Eternity In A Box: The Blancpain Rolls Starring Léon Hatot Made Watchmaking History
by Martin Green
The early innovations in watchmaking history clearly came about due to one clear focus: ladies’ watches.
And this is because women embraced the wristwatch decades before men did – the male species actually needed a world war to realize the functional value of wearing a watch on the wrist.
With early automatic watches the story was not dissimilar. When brands dreamed about a wristwatch that would wind itself, they dreamed of it inside the case of a ladies’ watch.
This story begins on the April 22, 1883 with the birth of Léon Hatot in the French town of Chatillon-sur-Seine. At the age of 12 he attended a school for watchmaking followed by art school, both of which were located in Besançon.
At the age of 22 Hatot had already set up his own business, one that was specialized in engraving watch cases made of precious metals. Yet being a successful entrepreneur wasn’t fulfilling the ambitions that Hatot had. In 1911, he moved to Paris, where he not only became even more successful as a businessman, but also made a name for himself as an inventor.
The perpetual dream
The Swiss brand Blancpain always had a keen eye for technical innovations and breakthroughs, and the late 1920s would provide the theater for one of the most important technical breakthroughs in watch history.
It all started in the early years of the twentieth century when consumer preferences began shifting from pocket to wristwatches with equal market share of 50 percent for each achieved by 1930.
With the increasing popularity of the wristwatch also came the “perpetual dream” of a wristwatch that never needed winding, one powered by the motion of its owner’s wrist.
Blancpain, realizing the potential of such a system at a very early stage, became involved in the project of John Harwood in the mid-1920s; Harwood was a gifted watchmaker with a vision to create a perpetual wristwatch. In 1926, Blancpain introduced an automatic watch outfitted with Harwood’s automatic mechanism.
Hatot’s own automatic
The year 1929 marks the point in history when Hatot and Blancpain met; and it was the year in which Léon Hatot revealed his prototype of a revolutionary movement with automatic winding: the inside of the case included a rail on which the whole movement moved up and down on ball bearings, powered by the motion of its owner.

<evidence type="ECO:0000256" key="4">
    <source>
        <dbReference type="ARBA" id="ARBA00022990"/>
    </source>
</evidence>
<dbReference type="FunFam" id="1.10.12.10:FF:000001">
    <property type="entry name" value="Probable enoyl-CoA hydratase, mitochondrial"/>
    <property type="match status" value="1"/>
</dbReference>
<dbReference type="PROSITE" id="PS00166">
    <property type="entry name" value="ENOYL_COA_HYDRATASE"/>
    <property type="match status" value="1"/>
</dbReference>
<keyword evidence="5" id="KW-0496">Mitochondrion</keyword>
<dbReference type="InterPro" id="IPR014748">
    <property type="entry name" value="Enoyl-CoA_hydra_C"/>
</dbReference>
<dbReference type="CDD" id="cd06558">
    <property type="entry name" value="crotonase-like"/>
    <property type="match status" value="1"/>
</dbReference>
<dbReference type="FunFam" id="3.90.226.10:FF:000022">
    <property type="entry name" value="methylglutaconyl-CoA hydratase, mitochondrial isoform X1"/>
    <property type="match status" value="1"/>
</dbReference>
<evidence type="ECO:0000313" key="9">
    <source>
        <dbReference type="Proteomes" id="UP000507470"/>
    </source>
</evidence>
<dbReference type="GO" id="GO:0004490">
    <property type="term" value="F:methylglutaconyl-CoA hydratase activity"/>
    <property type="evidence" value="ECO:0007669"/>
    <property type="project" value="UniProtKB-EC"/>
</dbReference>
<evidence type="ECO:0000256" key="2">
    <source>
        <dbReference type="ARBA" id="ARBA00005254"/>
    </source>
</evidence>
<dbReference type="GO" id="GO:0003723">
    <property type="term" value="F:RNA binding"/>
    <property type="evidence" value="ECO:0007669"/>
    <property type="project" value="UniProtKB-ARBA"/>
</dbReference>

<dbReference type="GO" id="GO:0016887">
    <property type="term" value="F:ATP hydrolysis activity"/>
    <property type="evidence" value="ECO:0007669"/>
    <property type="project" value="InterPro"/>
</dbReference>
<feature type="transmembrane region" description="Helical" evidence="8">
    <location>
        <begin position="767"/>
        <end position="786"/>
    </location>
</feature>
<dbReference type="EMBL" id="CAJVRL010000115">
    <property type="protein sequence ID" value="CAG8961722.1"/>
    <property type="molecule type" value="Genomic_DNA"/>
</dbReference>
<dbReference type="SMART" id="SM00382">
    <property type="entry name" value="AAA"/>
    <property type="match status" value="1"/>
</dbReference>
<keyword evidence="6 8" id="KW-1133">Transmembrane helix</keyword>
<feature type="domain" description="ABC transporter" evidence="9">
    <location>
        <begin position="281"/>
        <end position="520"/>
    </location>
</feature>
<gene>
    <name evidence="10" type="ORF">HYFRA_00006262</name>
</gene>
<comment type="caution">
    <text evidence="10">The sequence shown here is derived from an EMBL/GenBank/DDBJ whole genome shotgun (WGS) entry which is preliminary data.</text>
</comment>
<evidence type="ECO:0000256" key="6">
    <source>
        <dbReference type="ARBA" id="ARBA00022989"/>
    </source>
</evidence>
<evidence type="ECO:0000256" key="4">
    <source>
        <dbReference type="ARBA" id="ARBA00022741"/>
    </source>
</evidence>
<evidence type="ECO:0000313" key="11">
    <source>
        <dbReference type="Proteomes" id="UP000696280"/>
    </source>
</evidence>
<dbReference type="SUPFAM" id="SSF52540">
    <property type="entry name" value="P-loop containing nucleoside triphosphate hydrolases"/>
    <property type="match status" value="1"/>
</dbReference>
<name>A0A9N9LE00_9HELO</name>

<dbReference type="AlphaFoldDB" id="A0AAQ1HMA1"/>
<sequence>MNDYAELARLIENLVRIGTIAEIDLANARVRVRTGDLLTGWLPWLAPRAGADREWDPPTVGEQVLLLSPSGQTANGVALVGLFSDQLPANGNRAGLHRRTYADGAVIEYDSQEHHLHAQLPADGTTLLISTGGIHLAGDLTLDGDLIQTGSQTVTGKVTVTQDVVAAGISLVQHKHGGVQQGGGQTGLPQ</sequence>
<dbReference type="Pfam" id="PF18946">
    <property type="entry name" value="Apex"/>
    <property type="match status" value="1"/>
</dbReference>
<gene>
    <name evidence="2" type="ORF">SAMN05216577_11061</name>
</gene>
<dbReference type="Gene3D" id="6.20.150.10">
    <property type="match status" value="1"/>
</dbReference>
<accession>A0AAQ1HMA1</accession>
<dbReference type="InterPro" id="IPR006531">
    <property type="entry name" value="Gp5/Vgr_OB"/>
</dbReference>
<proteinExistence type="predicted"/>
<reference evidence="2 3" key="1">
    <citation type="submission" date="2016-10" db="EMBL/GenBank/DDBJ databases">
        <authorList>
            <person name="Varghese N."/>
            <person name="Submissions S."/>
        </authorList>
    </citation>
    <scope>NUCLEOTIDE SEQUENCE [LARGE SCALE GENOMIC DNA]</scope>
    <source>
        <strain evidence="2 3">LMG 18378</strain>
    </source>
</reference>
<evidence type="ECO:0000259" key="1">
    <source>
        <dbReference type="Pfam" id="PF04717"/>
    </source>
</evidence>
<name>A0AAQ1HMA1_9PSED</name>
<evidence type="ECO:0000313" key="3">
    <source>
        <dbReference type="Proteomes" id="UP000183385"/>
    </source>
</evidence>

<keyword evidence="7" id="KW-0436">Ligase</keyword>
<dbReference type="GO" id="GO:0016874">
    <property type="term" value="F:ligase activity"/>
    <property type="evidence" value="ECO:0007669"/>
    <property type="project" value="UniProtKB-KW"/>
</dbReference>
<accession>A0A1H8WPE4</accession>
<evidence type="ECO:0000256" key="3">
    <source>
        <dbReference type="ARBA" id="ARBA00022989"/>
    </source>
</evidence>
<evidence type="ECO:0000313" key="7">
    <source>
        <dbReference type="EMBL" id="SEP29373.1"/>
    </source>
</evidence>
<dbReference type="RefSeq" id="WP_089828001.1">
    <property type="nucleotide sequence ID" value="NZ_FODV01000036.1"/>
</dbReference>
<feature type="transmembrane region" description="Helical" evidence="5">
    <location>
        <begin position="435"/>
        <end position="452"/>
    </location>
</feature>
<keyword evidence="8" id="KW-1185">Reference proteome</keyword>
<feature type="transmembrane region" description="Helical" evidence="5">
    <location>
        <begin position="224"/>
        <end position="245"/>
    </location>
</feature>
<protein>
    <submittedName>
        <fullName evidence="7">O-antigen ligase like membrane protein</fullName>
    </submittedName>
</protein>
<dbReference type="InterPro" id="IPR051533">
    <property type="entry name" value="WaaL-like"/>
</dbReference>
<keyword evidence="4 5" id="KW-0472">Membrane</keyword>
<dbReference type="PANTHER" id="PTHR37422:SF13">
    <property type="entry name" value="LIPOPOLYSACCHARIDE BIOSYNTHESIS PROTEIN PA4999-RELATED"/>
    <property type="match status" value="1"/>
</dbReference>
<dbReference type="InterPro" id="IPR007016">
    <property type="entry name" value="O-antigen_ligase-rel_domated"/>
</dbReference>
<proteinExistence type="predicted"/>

Because the entire movement could move up and down inside the case, so could the dial, creating a rather unique perception of reading the time as the dial is rarely in the same place.
As much as this solution fulfilled the “perpetual dream,” it also caused some serious complications on how to set the time. Because the entire movement moves, a standard crown was not an option.
Hatot had to come up with a solution for that problem and he developed a disk to be attached to the movement to set the time. However, in order to reach this disk, one must open the watch case.
This may sound very inconvenient, but the case was designed in such a way that it was quite easy to open – and closed securely enough to protect the movement from dust and humidity.
But being a “perpetual” movement, it was not unlikely that Hatot considered changing the time as something one only had to do once or twice a year, depending how frequently and far the owner travelled.
The rectangular design of the movement was perfect because shaped watches like this were really en vogue in that decade. One other advantage was that the movement was small, which was perfect for use in women’s watches.
On September 23, 1930 Frederic-Émile Blancpain and Léon Hatot signed a contract to make the production of this watch on a larger scale a reality. Their approach was quite ambitious because they made the movement in three sizes to fit not only the ladies’ model, but also an intermediate and a men’s model.